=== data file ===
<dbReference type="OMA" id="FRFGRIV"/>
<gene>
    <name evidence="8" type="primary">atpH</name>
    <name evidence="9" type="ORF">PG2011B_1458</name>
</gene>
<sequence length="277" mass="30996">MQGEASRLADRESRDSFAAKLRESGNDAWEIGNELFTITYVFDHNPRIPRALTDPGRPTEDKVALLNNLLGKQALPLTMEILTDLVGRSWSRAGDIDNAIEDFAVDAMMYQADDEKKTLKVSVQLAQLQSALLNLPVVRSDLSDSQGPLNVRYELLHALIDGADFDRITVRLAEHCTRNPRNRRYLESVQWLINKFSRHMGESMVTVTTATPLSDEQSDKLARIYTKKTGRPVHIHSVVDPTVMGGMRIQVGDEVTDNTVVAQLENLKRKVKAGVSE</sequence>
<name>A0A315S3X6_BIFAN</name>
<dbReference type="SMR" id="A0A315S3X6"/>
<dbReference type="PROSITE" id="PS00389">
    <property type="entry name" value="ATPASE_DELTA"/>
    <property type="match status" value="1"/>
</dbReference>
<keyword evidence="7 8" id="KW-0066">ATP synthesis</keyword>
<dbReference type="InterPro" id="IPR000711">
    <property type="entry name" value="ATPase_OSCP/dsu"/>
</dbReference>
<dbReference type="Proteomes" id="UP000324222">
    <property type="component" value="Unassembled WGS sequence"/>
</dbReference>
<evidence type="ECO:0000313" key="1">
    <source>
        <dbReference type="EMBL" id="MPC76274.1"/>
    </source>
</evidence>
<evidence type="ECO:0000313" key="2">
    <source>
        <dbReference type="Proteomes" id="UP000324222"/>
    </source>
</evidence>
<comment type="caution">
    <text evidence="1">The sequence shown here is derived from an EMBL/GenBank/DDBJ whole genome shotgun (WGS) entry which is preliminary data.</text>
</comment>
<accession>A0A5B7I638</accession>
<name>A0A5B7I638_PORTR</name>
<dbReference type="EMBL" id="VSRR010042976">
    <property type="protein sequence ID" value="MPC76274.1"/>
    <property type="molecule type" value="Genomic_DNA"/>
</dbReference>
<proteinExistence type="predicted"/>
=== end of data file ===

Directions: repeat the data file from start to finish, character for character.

<dbReference type="OMA" id="FRFGRIV"/>
<gene>
    <name evidence="8" type="primary">atpH</name>
    <name evidence="9" type="ORF">PG2011B_1458</name>
</gene>
<sequence length="277" mass="30996">MQGEASRLADRESRDSFAAKLRESGNDAWEIGNELFTITYVFDHNPRIPRALTDPGRPTEDKVALLNNLLGKQALPLTMEILTDLVGRSWSRAGDIDNAIEDFAVDAMMYQADDEKKTLKVSVQLAQLQSALLNLPVVRSDLSDSQGPLNVRYELLHALIDGADFDRITVRLAEHCTRNPRNRRYLESVQWLINKFSRHMGESMVTVTTATPLSDEQSDKLARIYTKKTGRPVHIHSVVDPTVMGGMRIQVGDEVTDNTVVAQLENLKRKVKAGVSE</sequence>
<name>A0A315S3X6_BIFAN</name>
<dbReference type="SMR" id="A0A315S3X6"/>
<dbReference type="PROSITE" id="PS00389">
    <property type="entry name" value="ATPASE_DELTA"/>
    <property type="match status" value="1"/>
</dbReference>
<keyword evidence="7 8" id="KW-0066">ATP synthesis</keyword>
<dbReference type="InterPro" id="IPR000711">
    <property type="entry name" value="ATPase_OSCP/dsu"/>
</dbReference>
<dbReference type="Proteomes" id="UP000324222">
    <property type="component" value="Unassembled WGS sequence"/>
</dbReference>
<evidence type="ECO:0000313" key="1">
    <source>
        <dbReference type="EMBL" id="MPC76274.1"/>
    </source>
</evidence>
<evidence type="ECO:0000313" key="2">
    <source>
        <dbReference type="Proteomes" id="UP000324222"/>
    </source>
</evidence>
<comment type="caution">
    <text evidence="1">The sequence shown here is derived from an EMBL/GenBank/DDBJ whole genome shotgun (WGS) entry which is preliminary data.</text>
</comment>
<accession>A0A5B7I638</accession>
<name>A0A5B7I638_PORTR</name>
<dbReference type="EMBL" id="VSRR010042976">
    <property type="protein sequence ID" value="MPC76274.1"/>
    <property type="molecule type" value="Genomic_DNA"/>
</dbReference>
<proteinExistence type="predicted"/>